I don’t know about you, but I’ve always been a fan of books and movies set in Rome. Gladiator is one of my all-time favorite films, but, honestly, give me a story with no-nonsense Roman dudes with gladius’s (swords), red tunics, and battle cries calling for honor and I’ll be happy.
This is mostly because I enjoy characters who stand for something – even if that something is a duty to an extremely corrupt country – and are willing to fight for it. I’ve also always found the odd mix of barbarism (namely, gladiatorial games and the habit of poisoning high political colleagues whom you happen to find annoying) and extreme sophistication (architecture, literature, not to mention their amazing military forces) found among the Romans to be pretty interesting.
THERE IS NO HOPE. These are the words shouted among the men of the Adarnan legions. Facing a horde of barbarians, the legionaries fight to keep them from advancing further into the heart of the empire. Though elite warriors trained for combat, they are horribly outnumbered and cannot hold off the horde forever.
General Martius, a hero of old, watches the battle turn and is convinced that there is only one way to win. Forced to jeopardize the lives of many of his men in order to conquer the barbarians, Martius watches as his soldiers break lines, are slaughtered, or driven back. It is then that he realizes victory is lost.
Meanwhile, Conlan, a young officer upon the battle fields, continues to fight a losing battle, watching his friends fall and waiting to meet his own death. But suddenly, warriors of white rush into battle. Easily cutting down the barbarians, these unknown soldiers drive back the horde with unnatural speed, only to vanish once Adarna’s victory is won.
After the battle, Conlan struggles to cope with the death of his close friend. He finds himself wondering if the death of so many men can be justified, if the victory had been worth the carnage. Because of his bravery upon the battlefield, Conlan is to be publically honored and rewarded. But can riches, a promotion, and recognition erase the horrors he has seen? He drowns his sorrows by struggling to uncover the mystery surrounding the warriors in white. Some say they are Gods and Conlan finds himself tempted to believe them.
General Martius, recognized as the man who won the battle against the horde, now holds immense power. But he has gained new enemies also. The nobles of the Adarna fear him, thinking that he may wish to overthrow the empire. Even the Emperor himself may begrudge him his fame. But because of his victory on the field, Martius’s life is safe…for now.
Interestingly enough, Empire Under Siege breaks the one rule that most writers worship: NEVER start a book out with a battle scene. Jason K. Lewis ignores this edict and somehow manages to pull it off. The first third of this book takes place on the battle field. Written in an adrenaline-filled style, it plops you right in the middle of the action without making you feel clueless. Brilliant move on Lewis’s part.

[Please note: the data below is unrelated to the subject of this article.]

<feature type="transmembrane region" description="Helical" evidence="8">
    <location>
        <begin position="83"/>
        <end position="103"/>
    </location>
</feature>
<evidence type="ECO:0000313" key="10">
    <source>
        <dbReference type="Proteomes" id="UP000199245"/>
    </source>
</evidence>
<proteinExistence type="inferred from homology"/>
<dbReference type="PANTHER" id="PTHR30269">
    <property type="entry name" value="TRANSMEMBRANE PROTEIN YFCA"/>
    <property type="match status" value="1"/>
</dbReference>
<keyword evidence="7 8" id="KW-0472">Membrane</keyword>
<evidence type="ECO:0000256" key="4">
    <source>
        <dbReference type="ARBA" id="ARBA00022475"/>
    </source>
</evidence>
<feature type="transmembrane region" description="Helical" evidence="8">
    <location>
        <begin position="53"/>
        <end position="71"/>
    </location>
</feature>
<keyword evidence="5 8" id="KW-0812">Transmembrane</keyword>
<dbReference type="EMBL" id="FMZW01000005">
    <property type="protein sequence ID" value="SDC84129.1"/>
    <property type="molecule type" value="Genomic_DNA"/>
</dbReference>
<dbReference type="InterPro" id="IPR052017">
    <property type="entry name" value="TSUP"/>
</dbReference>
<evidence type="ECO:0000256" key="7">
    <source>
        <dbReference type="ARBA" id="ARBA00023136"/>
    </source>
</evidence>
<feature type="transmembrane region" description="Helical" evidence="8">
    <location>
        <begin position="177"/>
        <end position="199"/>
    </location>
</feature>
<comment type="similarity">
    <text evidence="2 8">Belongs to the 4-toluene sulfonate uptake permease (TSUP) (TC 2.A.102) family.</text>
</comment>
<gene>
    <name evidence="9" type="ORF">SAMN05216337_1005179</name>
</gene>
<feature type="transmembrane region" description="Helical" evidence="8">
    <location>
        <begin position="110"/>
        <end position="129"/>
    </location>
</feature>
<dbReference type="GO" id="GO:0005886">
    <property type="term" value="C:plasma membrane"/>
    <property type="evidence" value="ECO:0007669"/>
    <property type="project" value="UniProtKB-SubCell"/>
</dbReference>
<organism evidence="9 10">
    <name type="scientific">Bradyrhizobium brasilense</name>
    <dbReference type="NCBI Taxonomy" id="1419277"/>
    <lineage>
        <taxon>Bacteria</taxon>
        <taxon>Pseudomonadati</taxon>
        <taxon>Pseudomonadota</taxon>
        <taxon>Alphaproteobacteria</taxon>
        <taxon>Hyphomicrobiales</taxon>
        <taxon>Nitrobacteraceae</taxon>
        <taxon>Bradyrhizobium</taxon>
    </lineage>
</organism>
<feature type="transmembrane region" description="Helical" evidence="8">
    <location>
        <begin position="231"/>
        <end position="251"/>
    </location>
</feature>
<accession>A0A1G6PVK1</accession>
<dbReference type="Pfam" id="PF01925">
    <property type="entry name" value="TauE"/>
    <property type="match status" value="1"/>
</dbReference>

This rest of the story is wonderfully told as well, full of exciting events and intriguing characters. At only 139 pages, never a dull moment takes place.
The novella switches off between several different characters’ points of view. I could almost feel Conlan’s pain as he tries to handle both his emotional and physical wounds from battle. General Martius is the epitome of a Roman legionary: strong, calculating, unafraid (or at least unwilling to admit fear) of anything. Each character had a unique, strong voice.
I also really enjoyed how we get to read about the barbarians. Often bad guy characters are written off as purely evil and senseless killers. This mistake is not made in Empire Under Siege. There is a chapter told from a barbarian’s point of view, giving a bit of insight as to why they are invading Adarna. I really appreciated this.
And you know another thing I liked about this book? No women characters (unless you’re counting the brief glimpse of the warrior goddess, which I’m not). There are some books where female characters simply have no place, and Empire Under Siege is one of them. It’d be pretty hard to pull off a woman legionary who manages to make it through a massive battle against burly barbarian soldiers, especially when the Adarnan men were struggling so much. And I’m pretty sure I’m allowed to say things like that, because I’m a girl. Maybe? Please don’t leave me angry comments….
Jason K. Lewis is an amazingly talented indie author who has a great grip on the crafting of historical fantasy novels, epic battle scenes, and great characters. Plus, he’s from Britain, which makes him cool in my mind for absolutely no logical reason that I can find.
If you order the ebook version of Empire Under Siege today or August 31st, you can get it completely free. How cool is that?
Have you ever read a historical Fantasy…or a book by Jason K. Lewis? Leave a comment below and tell me all about it!
Hannah Heath – bookworm and aspiring author